How To Use Benefits to Increase Female Leadership at Enterprise Companies

February 16, 2023

Did you know that companies in the top quartile for gender diversity on exec teams are 25% more likely to have above-average profitability than companies in the fourth quartile?

Despite this, according to the Women in the Workplace Report from McKinsey & Company and, women make up only 21% of Senior Vice President roles and 20% of C-Suite roles. This challenge is particularly alarming when it comes to women of colour — who represent just 4% of SVP roles and 3% of C-Suite roles.

So, why, despite the financial and ethical gains available to companies that promote women, are there still so few women represented in leadership positions at enterprise companies?

There’s a broken rung: “For every 100 men who are promoted from entry-level roles to manager positions, only 87 women are promoted, and only 82 women of colour are promoted. As a result, men significantly outnumber women at the manager level, and women can never catch up.”

Enterprise companies simply must recognise these statistics if they want to attract, retain, and promote female employees. 

Here are 6 actionable ways that HR, benefits, and talent professionals can increase female leadership at their enterprise companies. 

1. Invest in Women’s Health Benefits

In recent years, women’s health has become a more commonplace topic in the workplace, but women are still disproportionately affected by health and healthcare issues—often leading them to leave the workforce, seek new or part-time jobs, or be passed over for promotions. In fact, 57% of women who struggle with a hormonal or gynaecological condition believe it has harmed their career, and 20% believe they have been discriminated against because of their condition. Human resources and employee benefits teams at enterprise companies must break the taboo of discussing women’s health in the workplace so that they can better understand what their employees are going through and how they can strategically invest in building a benefits package that attracts, retains, and supports women.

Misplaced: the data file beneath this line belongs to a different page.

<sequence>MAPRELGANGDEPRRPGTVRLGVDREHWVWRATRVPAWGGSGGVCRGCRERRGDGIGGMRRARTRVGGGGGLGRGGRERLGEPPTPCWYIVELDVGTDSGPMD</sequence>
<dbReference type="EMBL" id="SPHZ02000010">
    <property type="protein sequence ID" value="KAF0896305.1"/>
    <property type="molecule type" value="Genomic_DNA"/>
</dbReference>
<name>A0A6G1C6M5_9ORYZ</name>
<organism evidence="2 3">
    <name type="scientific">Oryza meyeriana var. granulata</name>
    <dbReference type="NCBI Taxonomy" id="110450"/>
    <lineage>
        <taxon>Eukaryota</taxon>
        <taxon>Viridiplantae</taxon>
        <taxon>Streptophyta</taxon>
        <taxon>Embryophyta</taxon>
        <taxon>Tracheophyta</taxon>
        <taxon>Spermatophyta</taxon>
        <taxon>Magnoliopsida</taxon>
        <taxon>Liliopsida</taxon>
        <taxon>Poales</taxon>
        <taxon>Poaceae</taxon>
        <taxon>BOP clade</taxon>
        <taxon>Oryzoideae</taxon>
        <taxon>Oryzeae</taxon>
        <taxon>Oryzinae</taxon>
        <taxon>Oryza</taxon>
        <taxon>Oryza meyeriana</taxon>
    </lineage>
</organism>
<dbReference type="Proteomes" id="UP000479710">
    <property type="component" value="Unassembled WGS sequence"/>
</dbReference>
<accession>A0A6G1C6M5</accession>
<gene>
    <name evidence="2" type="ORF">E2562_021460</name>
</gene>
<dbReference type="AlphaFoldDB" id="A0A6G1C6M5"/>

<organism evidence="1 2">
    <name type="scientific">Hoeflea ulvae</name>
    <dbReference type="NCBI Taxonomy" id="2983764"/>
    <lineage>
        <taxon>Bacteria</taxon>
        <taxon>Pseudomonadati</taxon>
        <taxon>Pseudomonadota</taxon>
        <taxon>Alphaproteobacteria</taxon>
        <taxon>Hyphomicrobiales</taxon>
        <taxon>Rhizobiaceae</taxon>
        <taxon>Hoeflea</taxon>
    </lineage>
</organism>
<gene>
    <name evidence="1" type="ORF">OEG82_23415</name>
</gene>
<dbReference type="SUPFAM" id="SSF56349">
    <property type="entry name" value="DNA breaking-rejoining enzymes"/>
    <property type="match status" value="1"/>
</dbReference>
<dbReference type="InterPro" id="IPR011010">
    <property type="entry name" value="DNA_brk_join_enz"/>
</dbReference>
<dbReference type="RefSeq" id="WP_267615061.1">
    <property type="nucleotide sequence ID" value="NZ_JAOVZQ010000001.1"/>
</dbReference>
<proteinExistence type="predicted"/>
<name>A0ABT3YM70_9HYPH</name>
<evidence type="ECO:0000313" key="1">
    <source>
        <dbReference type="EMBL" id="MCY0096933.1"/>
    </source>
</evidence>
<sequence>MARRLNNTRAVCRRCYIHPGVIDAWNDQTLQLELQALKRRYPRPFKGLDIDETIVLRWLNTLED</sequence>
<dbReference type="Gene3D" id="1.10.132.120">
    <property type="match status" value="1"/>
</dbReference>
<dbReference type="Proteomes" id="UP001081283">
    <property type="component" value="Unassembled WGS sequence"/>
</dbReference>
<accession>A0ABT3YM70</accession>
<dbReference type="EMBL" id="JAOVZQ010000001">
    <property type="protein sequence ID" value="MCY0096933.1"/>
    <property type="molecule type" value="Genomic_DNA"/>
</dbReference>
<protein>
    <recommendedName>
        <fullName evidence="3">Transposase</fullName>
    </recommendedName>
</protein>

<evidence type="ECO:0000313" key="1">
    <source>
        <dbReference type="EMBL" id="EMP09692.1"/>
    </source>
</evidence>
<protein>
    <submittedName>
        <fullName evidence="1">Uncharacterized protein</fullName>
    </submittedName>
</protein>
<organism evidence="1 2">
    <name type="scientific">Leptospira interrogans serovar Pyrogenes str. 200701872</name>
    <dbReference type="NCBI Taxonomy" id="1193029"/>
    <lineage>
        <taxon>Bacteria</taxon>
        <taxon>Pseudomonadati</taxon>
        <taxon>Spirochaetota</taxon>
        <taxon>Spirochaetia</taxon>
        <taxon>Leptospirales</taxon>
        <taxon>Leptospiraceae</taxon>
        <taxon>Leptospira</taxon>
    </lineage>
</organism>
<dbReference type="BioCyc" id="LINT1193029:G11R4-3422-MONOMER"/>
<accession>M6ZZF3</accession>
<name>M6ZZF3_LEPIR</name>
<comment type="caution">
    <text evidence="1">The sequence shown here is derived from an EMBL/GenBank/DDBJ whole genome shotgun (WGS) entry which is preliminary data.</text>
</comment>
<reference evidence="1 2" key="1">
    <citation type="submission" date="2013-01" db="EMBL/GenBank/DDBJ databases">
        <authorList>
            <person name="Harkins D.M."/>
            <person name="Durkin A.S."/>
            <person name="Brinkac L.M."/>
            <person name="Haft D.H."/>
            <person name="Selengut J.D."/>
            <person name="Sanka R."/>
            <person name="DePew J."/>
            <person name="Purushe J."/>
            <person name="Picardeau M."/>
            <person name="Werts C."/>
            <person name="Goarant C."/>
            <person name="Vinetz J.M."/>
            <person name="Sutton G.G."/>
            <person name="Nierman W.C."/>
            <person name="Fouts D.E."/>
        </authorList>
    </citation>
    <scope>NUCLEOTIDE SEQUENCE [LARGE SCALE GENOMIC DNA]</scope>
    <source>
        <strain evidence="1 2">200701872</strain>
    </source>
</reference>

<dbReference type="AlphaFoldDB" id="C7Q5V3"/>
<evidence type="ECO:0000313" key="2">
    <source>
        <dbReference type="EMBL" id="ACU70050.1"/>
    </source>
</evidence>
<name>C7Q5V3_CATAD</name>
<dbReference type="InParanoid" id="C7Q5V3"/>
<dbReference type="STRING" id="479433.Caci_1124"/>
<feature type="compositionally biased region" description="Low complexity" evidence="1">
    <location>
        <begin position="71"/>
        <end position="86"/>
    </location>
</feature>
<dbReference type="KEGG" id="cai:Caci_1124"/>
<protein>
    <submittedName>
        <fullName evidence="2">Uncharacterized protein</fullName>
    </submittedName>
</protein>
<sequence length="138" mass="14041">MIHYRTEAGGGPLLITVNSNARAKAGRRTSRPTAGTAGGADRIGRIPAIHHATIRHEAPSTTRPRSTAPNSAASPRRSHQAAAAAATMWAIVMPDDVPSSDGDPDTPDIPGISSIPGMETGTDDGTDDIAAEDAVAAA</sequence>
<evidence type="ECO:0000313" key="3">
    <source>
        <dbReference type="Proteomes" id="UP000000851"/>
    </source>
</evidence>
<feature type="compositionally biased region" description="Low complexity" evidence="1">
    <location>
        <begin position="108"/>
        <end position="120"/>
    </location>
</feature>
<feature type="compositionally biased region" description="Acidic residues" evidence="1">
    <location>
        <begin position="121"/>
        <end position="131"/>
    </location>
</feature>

2. Fund DEIBA

Building a diversity, equity, and inclusion program at your company can be incredibly meaningful to your employees and bottom line. So how do enterprise companies invest in DEI? Here are a few starting points.

  • HR and benefits leaders should review their benefits packages to ensure that they offer benefits that support their diverse populations. 
  • As it stands, a measly 28% of S&P 500 companies include DEIBA in exec compensation plans. Consider adding DEIBA goals to your exec bonus and compensation structures; not only does this further incentivise investment in DEIBA on the part of leadership, but it connects DEIBA to overall company goals. 
  • Build, fund, and support Employee Resource Groups (ERGs). 
  • Take a stand (with your voice and your pocketbooks) on issues that affect the workplace—and yes, that includes things like Black Lives Matter, Roe v. Wade, disability rights, etc.

3. Embrace Flexible Work

Flexible work is good for everyone — not just women — but it can be an especially powerful tool for attracting and retaining talented female employees. As it stands, women miss more work than men do, because they are sick or have to care for sick children or elderly parents.